Section 12.5.  Matching Anything

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12.5. Matching Anything

Always use the /s flag.

At this point, you might be starting to detect a pattern. Once again, the problem is that the dot metacharacter (.) doesn't mean what most people think it means. Most peopleeven those who actually know betterhabitually think of it as meaning: "match any character".

It's easy to forget that it doesn't really mean that, and accidentally write something like:

    # Capture the source of a Perl program...

    $text =~ m{\A                # From start of string...
               (.*?)             # ...match and capture any characters
               ^_  _END_  _$     # ...until the first _  _END_  _ line

But the dot metacharacter doesn't match newlines, so the only strings this regex will match are those that start with '_ _END_ _'. That's because the ^ (start-of-line) metacharacter can match only at the start of the string or after a newline. But the preceding dot metacharacter can never match a newline, so the only way the ^ can match is if the preceding dot matches a start-of-string. But the dot metacharacter never matches start-of-string, because dot always matches exactly one character and start-of-string isn't a character.

In other words, as with ^ and $, the default behaviour of the dot metacharacter fails to be unreasonable (i.e., to be what most people expect). Fortunately, however, dot can be made to conform to the typical programmer's unreasonable expectations, simply by adding the /s flag. Under /s mode, a dot really does match every character, including newline:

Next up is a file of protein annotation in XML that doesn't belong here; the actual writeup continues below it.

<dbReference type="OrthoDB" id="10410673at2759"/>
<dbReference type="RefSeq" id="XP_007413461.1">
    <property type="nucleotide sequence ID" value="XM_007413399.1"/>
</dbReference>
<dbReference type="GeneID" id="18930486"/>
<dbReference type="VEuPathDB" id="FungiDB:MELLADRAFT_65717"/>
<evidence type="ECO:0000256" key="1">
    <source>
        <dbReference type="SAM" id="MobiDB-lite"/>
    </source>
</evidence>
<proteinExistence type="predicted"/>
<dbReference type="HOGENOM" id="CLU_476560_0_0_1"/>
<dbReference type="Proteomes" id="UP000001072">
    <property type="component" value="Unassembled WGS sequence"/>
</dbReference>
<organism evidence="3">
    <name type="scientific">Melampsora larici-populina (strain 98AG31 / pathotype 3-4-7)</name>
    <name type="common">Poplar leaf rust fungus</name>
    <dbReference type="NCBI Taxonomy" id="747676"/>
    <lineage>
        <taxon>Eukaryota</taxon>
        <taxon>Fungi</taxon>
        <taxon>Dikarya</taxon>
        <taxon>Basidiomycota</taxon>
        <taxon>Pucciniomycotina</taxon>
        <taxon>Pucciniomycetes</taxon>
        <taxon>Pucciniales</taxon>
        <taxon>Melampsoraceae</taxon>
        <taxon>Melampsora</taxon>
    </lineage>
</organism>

# Capture the source of a Perl program...
$text =~ m{\A
# From start of string...
# ...match and capture any characters (including newlines!)
^_ _END_ _$
# ...until the first _  _END_  _ line

Of course, the question then becomes: if you always use /s, how do you get the normal "any char but newline" meaning of dot when you actually need it? As with many of these guidelines, you do it by saying explicitly what you mean. If you need to match any character that isn't a newline, that's just the complemented character class [^\n]:


    # Delete comments....
$source_code =~ s{
# Substitute...
# ...a literal octothorpe
# ...followed by any number of non-newlines
} {$SPACE}gxms;
# Replacing it with a single space

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